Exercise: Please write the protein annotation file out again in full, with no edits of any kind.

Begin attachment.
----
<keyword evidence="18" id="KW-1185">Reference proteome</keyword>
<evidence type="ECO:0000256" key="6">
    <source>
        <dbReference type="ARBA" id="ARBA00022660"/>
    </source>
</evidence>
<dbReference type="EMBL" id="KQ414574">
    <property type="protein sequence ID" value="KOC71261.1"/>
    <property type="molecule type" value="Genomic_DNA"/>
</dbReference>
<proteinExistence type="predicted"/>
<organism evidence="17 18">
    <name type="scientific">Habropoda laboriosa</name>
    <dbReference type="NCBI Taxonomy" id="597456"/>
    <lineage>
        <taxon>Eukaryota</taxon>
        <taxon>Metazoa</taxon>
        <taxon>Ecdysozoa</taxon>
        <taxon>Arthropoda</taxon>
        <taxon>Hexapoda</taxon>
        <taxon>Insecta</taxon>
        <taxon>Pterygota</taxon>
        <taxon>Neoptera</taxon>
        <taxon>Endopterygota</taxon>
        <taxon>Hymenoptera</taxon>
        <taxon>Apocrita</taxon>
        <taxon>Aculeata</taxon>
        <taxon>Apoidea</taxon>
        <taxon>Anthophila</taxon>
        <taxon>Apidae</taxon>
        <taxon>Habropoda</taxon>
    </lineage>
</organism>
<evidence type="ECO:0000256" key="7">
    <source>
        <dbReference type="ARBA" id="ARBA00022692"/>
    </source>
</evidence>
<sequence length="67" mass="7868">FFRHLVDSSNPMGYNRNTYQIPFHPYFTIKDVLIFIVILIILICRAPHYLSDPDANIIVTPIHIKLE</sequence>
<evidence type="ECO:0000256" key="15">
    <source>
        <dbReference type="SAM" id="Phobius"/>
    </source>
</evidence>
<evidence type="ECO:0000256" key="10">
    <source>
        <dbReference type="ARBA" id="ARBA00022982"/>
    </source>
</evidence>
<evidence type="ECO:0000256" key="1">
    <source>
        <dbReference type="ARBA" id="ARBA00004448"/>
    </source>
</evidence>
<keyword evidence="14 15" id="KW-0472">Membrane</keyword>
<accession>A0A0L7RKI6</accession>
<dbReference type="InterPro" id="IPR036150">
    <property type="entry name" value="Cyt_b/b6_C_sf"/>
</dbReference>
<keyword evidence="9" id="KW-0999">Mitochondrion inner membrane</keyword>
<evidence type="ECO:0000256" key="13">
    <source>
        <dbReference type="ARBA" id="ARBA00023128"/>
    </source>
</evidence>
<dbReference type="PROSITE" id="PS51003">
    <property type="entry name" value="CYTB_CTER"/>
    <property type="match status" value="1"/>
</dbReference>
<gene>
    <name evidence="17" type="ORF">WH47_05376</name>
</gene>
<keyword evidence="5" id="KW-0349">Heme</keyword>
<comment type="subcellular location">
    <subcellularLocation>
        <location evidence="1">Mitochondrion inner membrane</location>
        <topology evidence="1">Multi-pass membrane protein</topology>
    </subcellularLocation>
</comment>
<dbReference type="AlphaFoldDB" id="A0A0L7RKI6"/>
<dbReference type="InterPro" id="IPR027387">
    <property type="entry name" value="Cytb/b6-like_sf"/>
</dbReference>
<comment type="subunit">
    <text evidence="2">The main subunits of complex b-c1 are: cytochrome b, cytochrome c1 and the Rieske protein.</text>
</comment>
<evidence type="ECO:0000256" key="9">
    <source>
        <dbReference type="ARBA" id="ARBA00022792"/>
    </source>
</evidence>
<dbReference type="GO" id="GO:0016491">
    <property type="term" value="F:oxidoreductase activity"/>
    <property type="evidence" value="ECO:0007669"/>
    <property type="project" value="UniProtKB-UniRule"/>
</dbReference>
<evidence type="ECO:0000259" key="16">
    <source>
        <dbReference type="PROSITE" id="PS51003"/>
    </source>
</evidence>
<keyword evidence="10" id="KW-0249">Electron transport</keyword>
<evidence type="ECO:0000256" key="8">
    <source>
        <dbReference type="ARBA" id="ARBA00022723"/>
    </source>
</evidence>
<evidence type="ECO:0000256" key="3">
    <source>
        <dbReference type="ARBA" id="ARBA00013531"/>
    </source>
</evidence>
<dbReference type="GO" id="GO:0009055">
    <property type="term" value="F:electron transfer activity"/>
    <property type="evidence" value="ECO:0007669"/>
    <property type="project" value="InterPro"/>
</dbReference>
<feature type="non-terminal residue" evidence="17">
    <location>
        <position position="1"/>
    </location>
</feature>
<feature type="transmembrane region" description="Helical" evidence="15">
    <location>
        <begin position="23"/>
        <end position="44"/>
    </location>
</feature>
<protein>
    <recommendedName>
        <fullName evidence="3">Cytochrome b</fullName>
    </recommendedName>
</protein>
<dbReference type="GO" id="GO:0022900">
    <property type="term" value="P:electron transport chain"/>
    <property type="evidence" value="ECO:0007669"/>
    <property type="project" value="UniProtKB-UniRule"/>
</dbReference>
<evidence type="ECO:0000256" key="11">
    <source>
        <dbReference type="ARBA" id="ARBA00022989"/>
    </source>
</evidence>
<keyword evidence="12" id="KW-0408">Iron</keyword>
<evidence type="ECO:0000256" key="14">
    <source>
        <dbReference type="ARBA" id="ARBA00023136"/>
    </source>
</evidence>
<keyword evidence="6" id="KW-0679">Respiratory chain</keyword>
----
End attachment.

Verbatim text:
<keyword evidence="18" id="KW-1185">Reference proteome</keyword>
<evidence type="ECO:0000256" key="6">
    <source>
        <dbReference type="ARBA" id="ARBA00022660"/>
    </source>
</evidence>
<dbReference type="EMBL" id="KQ414574">
    <property type="protein sequence ID" value="KOC71261.1"/>
    <property type="molecule type" value="Genomic_DNA"/>
</dbReference>
<proteinExistence type="predicted"/>
<organism evidence="17 18">
    <name type="scientific">Habropoda laboriosa</name>
    <dbReference type="NCBI Taxonomy" id="597456"/>
    <lineage>
        <taxon>Eukaryota</taxon>
        <taxon>Metazoa</taxon>
        <taxon>Ecdysozoa</taxon>
        <taxon>Arthropoda</taxon>
        <taxon>Hexapoda</taxon>
        <taxon>Insecta</taxon>
        <taxon>Pterygota</taxon>
        <taxon>Neoptera</taxon>
        <taxon>Endopterygota</taxon>
        <taxon>Hymenoptera</taxon>
        <taxon>Apocrita</taxon>
        <taxon>Aculeata</taxon>
        <taxon>Apoidea</taxon>
        <taxon>Anthophila</taxon>
        <taxon>Apidae</taxon>
        <taxon>Habropoda</taxon>
    </lineage>
</organism>
<evidence type="ECO:0000256" key="7">
    <source>
        <dbReference type="ARBA" id="ARBA00022692"/>
    </source>
</evidence>
<sequence length="67" mass="7868">FFRHLVDSSNPMGYNRNTYQIPFHPYFTIKDVLIFIVILIILICRAPHYLSDPDANIIVTPIHIKLE</sequence>
<evidence type="ECO:0000256" key="15">
    <source>
        <dbReference type="SAM" id="Phobius"/>
    </source>
</evidence>
<evidence type="ECO:0000256" key="10">
    <source>
        <dbReference type="ARBA" id="ARBA00022982"/>
    </source>
</evidence>
<evidence type="ECO:0000256" key="1">
    <source>
        <dbReference type="ARBA" id="ARBA00004448"/>
    </source>
</evidence>
<keyword evidence="14 15" id="KW-0472">Membrane</keyword>
<accession>A0A0L7RKI6</accession>
<dbReference type="InterPro" id="IPR036150">
    <property type="entry name" value="Cyt_b/b6_C_sf"/>
</dbReference>
<keyword evidence="9" id="KW-0999">Mitochondrion inner membrane</keyword>
<evidence type="ECO:0000256" key="13">
    <source>
        <dbReference type="ARBA" id="ARBA00023128"/>
    </source>
</evidence>
<dbReference type="PROSITE" id="PS51003">
    <property type="entry name" value="CYTB_CTER"/>
    <property type="match status" value="1"/>
</dbReference>
<gene>
    <name evidence="17" type="ORF">WH47_05376</name>
</gene>
<keyword evidence="5" id="KW-0349">Heme</keyword>
<comment type="subcellular location">
    <subcellularLocation>
        <location evidence="1">Mitochondrion inner membrane</location>
        <topology evidence="1">Multi-pass membrane protein</topology>
    </subcellularLocation>
</comment>
<dbReference type="AlphaFoldDB" id="A0A0L7RKI6"/>
<dbReference type="InterPro" id="IPR027387">
    <property type="entry name" value="Cytb/b6-like_sf"/>
</dbReference>
<comment type="subunit">
    <text evidence="2">The main subunits of complex b-c1 are: cytochrome b, cytochrome c1 and the Rieske protein.</text>
</comment>
<evidence type="ECO:0000256" key="9">
    <source>
        <dbReference type="ARBA" id="ARBA00022792"/>
    </source>
</evidence>
<dbReference type="GO" id="GO:0016491">
    <property type="term" value="F:oxidoreductase activity"/>
    <property type="evidence" value="ECO:0007669"/>
    <property type="project" value="UniProtKB-UniRule"/>
</dbReference>
<evidence type="ECO:0000259" key="16">
    <source>
        <dbReference type="PROSITE" id="PS51003"/>
    </source>
</evidence>
<keyword evidence="10" id="KW-0249">Electron transport</keyword>
<evidence type="ECO:0000256" key="8">
    <source>
        <dbReference type="ARBA" id="ARBA00022723"/>
    </source>
</evidence>
<evidence type="ECO:0000256" key="3">
    <source>
        <dbReference type="ARBA" id="ARBA00013531"/>
    </source>
</evidence>
<dbReference type="GO" id="GO:0009055">
    <property type="term" value="F:electron transfer activity"/>
    <property type="evidence" value="ECO:0007669"/>
    <property type="project" value="InterPro"/>
</dbReference>
<feature type="non-terminal residue" evidence="17">
    <location>
        <position position="1"/>
    </location>
</feature>
<feature type="transmembrane region" description="Helical" evidence="15">
    <location>
        <begin position="23"/>
        <end position="44"/>
    </location>
</feature>
<protein>
    <recommendedName>
        <fullName evidence="3">Cytochrome b</fullName>
    </recommendedName>
</protein>
<dbReference type="GO" id="GO:0022900">
    <property type="term" value="P:electron transport chain"/>
    <property type="evidence" value="ECO:0007669"/>
    <property type="project" value="UniProtKB-UniRule"/>
</dbReference>
<evidence type="ECO:0000256" key="11">
    <source>
        <dbReference type="ARBA" id="ARBA00022989"/>
    </source>
</evidence>
<keyword evidence="12" id="KW-0408">Iron</keyword>
<evidence type="ECO:0000256" key="14">
    <source>
        <dbReference type="ARBA" id="ARBA00023136"/>
    </source>
</evidence>
<keyword evidence="6" id="KW-0679">Respiratory chain</keyword>